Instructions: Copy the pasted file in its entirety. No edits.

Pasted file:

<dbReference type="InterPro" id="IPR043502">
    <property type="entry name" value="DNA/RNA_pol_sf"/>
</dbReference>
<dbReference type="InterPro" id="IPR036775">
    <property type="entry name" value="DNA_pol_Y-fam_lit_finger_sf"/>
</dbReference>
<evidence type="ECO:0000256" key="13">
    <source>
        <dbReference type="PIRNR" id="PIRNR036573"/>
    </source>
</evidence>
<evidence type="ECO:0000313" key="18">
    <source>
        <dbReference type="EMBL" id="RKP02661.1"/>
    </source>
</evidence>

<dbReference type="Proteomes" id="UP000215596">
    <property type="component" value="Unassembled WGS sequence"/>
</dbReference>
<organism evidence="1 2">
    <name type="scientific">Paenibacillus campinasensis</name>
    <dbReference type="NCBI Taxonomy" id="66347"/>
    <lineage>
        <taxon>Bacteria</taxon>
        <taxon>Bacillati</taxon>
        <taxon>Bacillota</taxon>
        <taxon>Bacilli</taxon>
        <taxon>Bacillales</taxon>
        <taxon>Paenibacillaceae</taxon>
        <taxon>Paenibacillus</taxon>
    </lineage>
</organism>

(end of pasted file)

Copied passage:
<dbReference type="InterPro" id="IPR043502">
    <property type="entry name" value="DNA/RNA_pol_sf"/>
</dbReference>
<dbReference type="InterPro" id="IPR036775">
    <property type="entry name" value="DNA_pol_Y-fam_lit_finger_sf"/>
</dbReference>
<evidence type="ECO:0000256" key="13">
    <source>
        <dbReference type="PIRNR" id="PIRNR036573"/>
    </source>
</evidence>
<evidence type="ECO:0000313" key="18">
    <source>
        <dbReference type="EMBL" id="RKP02661.1"/>
    </source>
</evidence>

<dbReference type="Proteomes" id="UP000215596">
    <property type="component" value="Unassembled WGS sequence"/>
</dbReference>
<organism evidence="1 2">
    <name type="scientific">Paenibacillus campinasensis</name>
    <dbReference type="NCBI Taxonomy" id="66347"/>
    <lineage>
        <taxon>Bacteria</taxon>
        <taxon>Bacillati</taxon>
        <taxon>Bacillota</taxon>
        <taxon>Bacilli</taxon>
        <taxon>Bacillales</taxon>
        <taxon>Paenibacillaceae</taxon>
        <taxon>Paenibacillus</taxon>
    </lineage>
</organism>